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BurgoyneByReynolds

John Burgoyne, First Duke of Albany, portrait by Sir Joshua Reynolds, 1766.

John Burgoyne, first Duke of Albany (1722 - 1783), was a British military leader, dramatist, and Parliamentarian whose victory in the Battle of Saratoga dealt a fatal blow to the rebel cause in the North American Rebellion. Following the armistice of June 1778, Burgoyne was appointed military commander of four of the thirteen colonies. After the Britannic Design was adopted in 1781, Burgoyne was appointed the first Viceroy of the Confederation of North America. King George III raised Burgoyne to the peerage in 1780, granting him the title of Duke of Albany.

Burgoyne had served earlier in the Seven Years War, campaigning in Portugal. When the North American Rebellion broke out in April 1775, he was posted to Boston, where he served as second-in-command under General Thomas Gage. Burgoyne then took part in the defence of Quebec City against the Continental Army in 1776, and in General Guy Carleton's successful effort to drive the Continental Army from Quebec.

In 1777 Burgoyne formulated a three-pronged attack on the rebellious colony of New York. Despite the defeat of a relief column in the Mohawk Valley by the rebel General Benedict Arnold, and the departure of General William Howe for a campaign against Philadelphia, Burgoyne succeeded in defeating the rebel army led by General Horatio Gates at the Battle of Saratoga in October 1777. Combined with Howe's capture of Philadelphia the previous month, Burgoyne's defeat of Gates and capture of Albany brought a moderate faction led by John Dickinson to power in the Second Continental Congress. Following negotiations with Frederick Howard, Earl of Carlisle, the Congress agreed to an armistice and the return of the colonies to British rule.

With the Rebellion at an end, Burgoyne was appointed military governor of the middle colonies of New York, New Jersey, Pennsylvania, and Delaware. Burgoyne, a widower since 1776, married a rebel sympathizer named Abigail Conrad, and this served to win the loyalty of many former rebels.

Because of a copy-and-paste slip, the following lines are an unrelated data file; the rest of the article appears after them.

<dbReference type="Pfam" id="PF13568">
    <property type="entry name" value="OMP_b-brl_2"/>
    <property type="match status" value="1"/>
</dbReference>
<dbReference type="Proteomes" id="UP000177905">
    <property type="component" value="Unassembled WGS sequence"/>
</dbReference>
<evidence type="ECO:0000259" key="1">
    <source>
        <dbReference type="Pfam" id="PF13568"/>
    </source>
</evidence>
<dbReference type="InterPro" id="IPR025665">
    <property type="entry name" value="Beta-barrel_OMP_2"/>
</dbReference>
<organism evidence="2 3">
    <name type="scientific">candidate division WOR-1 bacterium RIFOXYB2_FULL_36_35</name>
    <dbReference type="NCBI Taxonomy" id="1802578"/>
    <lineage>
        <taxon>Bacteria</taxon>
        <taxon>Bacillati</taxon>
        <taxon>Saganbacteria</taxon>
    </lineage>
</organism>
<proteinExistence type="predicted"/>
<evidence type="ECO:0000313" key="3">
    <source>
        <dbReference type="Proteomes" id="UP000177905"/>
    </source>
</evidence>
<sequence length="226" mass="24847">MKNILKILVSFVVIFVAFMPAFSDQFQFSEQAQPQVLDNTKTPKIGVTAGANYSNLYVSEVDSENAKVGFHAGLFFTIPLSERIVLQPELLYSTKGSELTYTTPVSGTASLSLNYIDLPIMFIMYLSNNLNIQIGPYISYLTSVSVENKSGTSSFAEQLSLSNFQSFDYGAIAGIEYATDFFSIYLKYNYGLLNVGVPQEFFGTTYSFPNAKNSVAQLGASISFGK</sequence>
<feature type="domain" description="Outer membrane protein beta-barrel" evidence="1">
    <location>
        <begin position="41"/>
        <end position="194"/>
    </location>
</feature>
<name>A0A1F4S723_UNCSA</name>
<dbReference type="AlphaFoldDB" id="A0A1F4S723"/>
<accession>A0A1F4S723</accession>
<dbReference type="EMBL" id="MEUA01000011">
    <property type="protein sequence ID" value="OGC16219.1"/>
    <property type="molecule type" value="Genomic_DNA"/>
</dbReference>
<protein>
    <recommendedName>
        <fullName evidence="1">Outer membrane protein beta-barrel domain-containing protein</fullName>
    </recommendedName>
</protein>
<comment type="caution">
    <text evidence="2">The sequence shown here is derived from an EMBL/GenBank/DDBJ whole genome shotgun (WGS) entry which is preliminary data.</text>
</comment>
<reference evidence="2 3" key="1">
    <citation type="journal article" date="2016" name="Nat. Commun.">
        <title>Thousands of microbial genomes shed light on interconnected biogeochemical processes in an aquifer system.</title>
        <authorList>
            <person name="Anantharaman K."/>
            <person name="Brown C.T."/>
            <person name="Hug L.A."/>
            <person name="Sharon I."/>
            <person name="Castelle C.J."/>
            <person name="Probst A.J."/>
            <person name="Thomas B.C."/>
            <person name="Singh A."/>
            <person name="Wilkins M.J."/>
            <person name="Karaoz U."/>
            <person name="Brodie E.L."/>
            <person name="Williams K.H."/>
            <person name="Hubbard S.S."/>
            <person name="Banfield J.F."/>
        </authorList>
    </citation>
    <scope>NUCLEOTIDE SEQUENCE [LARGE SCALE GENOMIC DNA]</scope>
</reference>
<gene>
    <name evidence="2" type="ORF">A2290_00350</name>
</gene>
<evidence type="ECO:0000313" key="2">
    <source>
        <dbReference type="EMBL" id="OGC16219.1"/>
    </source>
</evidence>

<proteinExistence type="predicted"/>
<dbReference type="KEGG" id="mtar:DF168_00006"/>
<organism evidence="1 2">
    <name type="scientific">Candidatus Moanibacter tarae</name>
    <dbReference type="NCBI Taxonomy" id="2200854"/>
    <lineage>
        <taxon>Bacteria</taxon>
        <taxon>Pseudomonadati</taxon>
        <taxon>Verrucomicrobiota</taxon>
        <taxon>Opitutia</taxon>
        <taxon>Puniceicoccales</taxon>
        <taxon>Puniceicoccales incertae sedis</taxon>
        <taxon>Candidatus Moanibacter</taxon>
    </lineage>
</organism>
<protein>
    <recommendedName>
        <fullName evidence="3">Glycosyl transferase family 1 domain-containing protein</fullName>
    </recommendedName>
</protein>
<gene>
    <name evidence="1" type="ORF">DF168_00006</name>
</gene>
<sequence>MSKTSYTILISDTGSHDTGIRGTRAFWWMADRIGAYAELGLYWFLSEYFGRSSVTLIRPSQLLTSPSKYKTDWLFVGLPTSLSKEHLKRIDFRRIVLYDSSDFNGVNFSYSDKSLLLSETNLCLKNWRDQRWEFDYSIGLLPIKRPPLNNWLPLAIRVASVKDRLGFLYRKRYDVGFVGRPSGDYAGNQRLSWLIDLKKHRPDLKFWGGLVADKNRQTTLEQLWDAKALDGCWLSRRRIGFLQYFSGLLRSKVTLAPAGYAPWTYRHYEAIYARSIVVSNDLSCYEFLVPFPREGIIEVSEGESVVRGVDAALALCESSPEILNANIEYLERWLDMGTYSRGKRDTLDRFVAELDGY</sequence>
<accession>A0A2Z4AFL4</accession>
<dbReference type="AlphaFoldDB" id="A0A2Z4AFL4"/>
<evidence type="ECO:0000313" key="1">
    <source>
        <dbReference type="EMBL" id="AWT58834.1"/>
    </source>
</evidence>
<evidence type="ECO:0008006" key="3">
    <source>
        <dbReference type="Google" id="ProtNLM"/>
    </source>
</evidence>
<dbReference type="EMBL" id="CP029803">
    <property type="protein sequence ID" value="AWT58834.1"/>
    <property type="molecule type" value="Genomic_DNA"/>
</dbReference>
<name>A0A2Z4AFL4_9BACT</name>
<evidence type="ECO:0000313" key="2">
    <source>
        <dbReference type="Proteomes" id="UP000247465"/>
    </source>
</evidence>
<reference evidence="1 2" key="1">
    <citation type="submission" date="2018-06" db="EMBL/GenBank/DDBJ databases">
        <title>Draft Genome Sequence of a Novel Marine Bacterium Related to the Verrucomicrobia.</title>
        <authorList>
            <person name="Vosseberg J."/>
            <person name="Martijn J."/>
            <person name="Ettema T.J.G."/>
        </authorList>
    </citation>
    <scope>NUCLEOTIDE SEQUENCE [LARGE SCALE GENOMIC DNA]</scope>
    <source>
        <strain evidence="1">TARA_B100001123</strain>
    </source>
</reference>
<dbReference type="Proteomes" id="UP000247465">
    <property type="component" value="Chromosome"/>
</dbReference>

When Parliament was debating the Britannic Design in 1780, Lord North was able to ensure the creation of the office of Viceroy by indicating that he would name Burgoyne to the post. At this same time, King George III raised Burgoyne to the peerage, granting him the title of Duke of Albany, a title that until then had been reserved for the Royal Family. The Britannic Design passed Parliament and was signed into law by the King in January 1781, and on July 2, 1782, Albany was installed as Viceroy. Albany remained as Viceroy until his death on September 20, 1783. In 1785, the capital city of the C.N.A., Fort Pitt, was renamed Burgoyne in his honor.


Sobel's sources for the life of John Burgoyne are Michael Brown's Burgoyne in the Seven Years' War: The Development of the Military Ideas of John Burgoyne, First Duke of Albany (London, 1809), Sir Edwin Colby's The Parliamentary Experiences of John Burgoyne (New York, 1855). Gilbert Hopkins' Burgoyne: The Early Years (London, 1899), Wesley Van Luvender's The Military Thought and Action of John Burgoyne (New York, 1944) The Life and Times of John Burgoyne (New York, 1949) and Burgoyne on War as editor (New York, 1950), Hartley Fowler's Burgoyne as a Playwright: The Last of the Restoration Writers (Philadelphia, 1954), and Clark Faulkner's unpublished Ph.D. dissertation Burgoyne in Parliament: Preparation for Greatness (University of North America, 1970).


Viceroys of the C.N.A.
John BurgoyneJohn DickinsonAlexander Haven

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